See more discussions
  1. What is long QT syndrome? National Heart, Lung, and Blood Institute. https://www.nhlbi.nih.gov/health/long-qt-syndrome. Accessed March 13, 2024.
  2. Conduction disorders. American Heart Association. https://www.heart.org/en/health-topics/arrhythmia/about-arrhythmia/conduction-disorders. Accessed March 13, 2024.
  3. Schwartz PJ, et al. Congenital long QT syndrome: Epidemiology and clinical manifestations. https://www.uptodate.com/contents/search. Accessed March 13, 2024.
  4. Giudicessi JR, et al. Prevalence and clinical phenotype of concomitant long QT syndrome and arrhythmogenic bileaflet mitral valve prolapse. International Journal of Cardiology. 2019; doi:10.1016/j.ijcard.2018.09.046.
  5. Berul CI. Acquired long QT syndrome: Definitions, pathophysiology, and causes. https://www.uptodate.com/contents/search. Accessed March 13, 2024.
  6. Waddell-Smith KE, et al. Pre-test probability and genes and variants of uncertain significance in familial long QT syndrome. Heart, Lung and Circulation. 2020; doi:10.1016/j.hlc.2019.
  7. AskMayoExpert. Significance of a long QT interval (adult). Mayo Clinic; 2020.
  8. How the heart works. National Heart, Lung, and Blood Institute. https://www.nhlbi.nih.gov/health/heart. Accessed March 13, 2024.
  9. AskMayoExpert. Prolonged QT interval: Signs and symptoms (adult). Mayo Clinic; 2020.
  10. Arrhythmia. National Heart, Lung, and Blood Institute. https://www.nhlbi.nih.gov/health/arrhythmias. Accessed March 13, 2024.
  11. Schwartz PJ, et al. Congenital long QT syndrome: Diagnosis. https://www.uptodate.com/contents/search. Accessed March 13, 2024.
  12. Ferri FF. Long QT syndrome. In: Ferri's Clinical Advisor 2022. Elsevier; 2022. https://www.clinicalkey.com. Accessed March 13, 2024.
  13. Schwartz PJ, et al. Congenital long QT syndrome: Treatment. https://www.uptodate.com/contents/search. Accessed March 13, 2024.
  14. Bos JM, et al. Use of artificial intelligence and deep neural networks in evaluation of patients with electrocardiographically concealed long QT syndrome from the surface 12-lead electrocardiogram. JAMA Cardiology. 2021; doi:10.1001/jamacardio.2020.7422.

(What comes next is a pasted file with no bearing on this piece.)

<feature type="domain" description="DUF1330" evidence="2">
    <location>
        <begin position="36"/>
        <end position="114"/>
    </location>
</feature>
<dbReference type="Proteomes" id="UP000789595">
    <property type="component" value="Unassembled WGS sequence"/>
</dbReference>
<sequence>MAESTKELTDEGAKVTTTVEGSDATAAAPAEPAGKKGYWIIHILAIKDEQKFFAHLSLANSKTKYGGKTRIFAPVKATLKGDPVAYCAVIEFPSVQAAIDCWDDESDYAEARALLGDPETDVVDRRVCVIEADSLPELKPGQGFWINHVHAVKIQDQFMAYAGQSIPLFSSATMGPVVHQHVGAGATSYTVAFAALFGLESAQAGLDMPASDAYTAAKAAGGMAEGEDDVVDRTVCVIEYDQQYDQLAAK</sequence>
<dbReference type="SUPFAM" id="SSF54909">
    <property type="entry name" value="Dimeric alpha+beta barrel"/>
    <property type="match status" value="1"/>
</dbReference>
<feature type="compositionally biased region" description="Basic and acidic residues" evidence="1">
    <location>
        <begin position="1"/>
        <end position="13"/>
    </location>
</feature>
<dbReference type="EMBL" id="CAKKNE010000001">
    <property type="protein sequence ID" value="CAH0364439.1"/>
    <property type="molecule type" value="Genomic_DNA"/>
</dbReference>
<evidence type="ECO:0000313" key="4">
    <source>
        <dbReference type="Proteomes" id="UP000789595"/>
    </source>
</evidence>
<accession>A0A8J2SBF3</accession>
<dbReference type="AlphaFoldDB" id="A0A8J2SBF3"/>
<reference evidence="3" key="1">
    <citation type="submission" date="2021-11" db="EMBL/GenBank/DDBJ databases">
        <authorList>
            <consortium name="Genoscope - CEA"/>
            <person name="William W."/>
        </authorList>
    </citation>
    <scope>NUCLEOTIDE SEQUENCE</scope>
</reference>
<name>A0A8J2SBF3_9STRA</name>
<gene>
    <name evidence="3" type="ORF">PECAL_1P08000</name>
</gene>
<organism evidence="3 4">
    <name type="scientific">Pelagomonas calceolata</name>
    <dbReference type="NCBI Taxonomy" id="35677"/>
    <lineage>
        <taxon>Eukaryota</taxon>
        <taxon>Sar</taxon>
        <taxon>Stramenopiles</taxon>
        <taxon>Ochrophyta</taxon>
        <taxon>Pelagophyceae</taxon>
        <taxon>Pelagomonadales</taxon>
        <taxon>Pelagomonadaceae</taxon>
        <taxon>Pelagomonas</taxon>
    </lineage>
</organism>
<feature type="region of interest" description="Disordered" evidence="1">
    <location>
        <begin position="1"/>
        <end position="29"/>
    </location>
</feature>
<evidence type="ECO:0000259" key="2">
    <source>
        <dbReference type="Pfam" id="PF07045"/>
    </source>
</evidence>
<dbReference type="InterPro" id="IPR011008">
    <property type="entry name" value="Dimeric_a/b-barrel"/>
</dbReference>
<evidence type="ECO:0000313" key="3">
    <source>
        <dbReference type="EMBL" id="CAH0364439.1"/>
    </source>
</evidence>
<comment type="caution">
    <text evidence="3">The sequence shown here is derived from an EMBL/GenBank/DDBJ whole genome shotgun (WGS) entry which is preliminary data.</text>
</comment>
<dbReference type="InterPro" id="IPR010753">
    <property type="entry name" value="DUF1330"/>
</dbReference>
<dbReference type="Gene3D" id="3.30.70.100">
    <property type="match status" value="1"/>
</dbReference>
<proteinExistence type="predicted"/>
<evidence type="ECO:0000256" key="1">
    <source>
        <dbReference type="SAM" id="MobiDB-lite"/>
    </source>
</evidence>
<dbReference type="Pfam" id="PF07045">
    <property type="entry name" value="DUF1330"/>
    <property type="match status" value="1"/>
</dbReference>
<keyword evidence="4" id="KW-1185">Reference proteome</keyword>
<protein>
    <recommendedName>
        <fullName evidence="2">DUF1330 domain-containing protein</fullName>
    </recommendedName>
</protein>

15. Amedro P, et al. Health-related quality of life and physical activity in children with inherited cardiac arrhythmia or inherited cardiomyopathy: The prospective multicentre controlled QUALIMYORYTHM study rationale, design and methods. Health and Quality of Life Outcomes. 2021; doi:10.1186/s12955-021-01825-6.
  16. Ami TR. Allscripts EPSi. Mayo Clinic. March 29, 2024.
  17. Giudicessi JR, et al. Artificial intelligence-enabled assessment of the heart rate corrected QT interval using a mobile electrocardiogram device. Circulation. 2021; doi:10.1161/CIRCULATIONAHA.120.050231.
  18. Mayo Clinic Laboratories. Test ID: LQTSG. https://www.mayocliniclabs.com/test-catalog/overview/617351. Accessed March 15, 2024.
  19. Bos JM, et al. Mexiletine shortens the QT interval in patients with potassium channel-mediated type 2 long QT syndrome. Circulation. 2019; doi:10.1161/CIRCEP.
  20. Cuneo BF, et al. Mothers with long QT syndrome are at increased risk for fetal death: Findings from a multicenter international study. American Journal of Obstetrics and Gynecology. 2020; doi:10.1016/j.ajog.2019.09.004.
  21. Tobert KE, et al. Return-to-play for athletes with long QT syndrome or genetic heart diseases predisposing to sudden death. Journal of the American College of Cardiology. 2021; doi:10.1016/j.jacc.2021.04.026.
  22. Schwartz PJ, et al. Inherited cardiac arrhythmias. Nature Reviews: Disease Primer. 2020; doi:10.1038/s41572-020-0188-7.
  23. Al-Khatib SM, et al. 2017 AHA/ACC/HRS guideline for management of patients with ventricular arrhythmias and the prevention of sudden cardiac death: A Report of the American College of Cardiology/American Heart Association Task Force on Clinical Practice Guidelines and the Heart Rhythm Society. Circulation. 2018; doi:10.1161/CIR.0000000000000549.
  24. Ackerman MJ (expert opinion). Mayo Clinic. May 1, 2020.
  25. Electrocardiogram. Mayo Clinic. https://www.mayoclinic.org/tests-procedures/ekg/about/pac-20384983. Accessed March 13, 2024.
  26. Noseworthy PA (expert opinion). Mayo Clinic. May 1, 2020.
  27. Long B, et al. Electrocardiographic manifestations of COVID-19. American Journal of Emergency Medicine. 2021; doi:10.1016/j.ajem.2020.12.060.
  28. AskMayoExpert. Evaluation of significant QT prolongation and/or serial QT lengthening (adult). Mayo Clinic; 2020.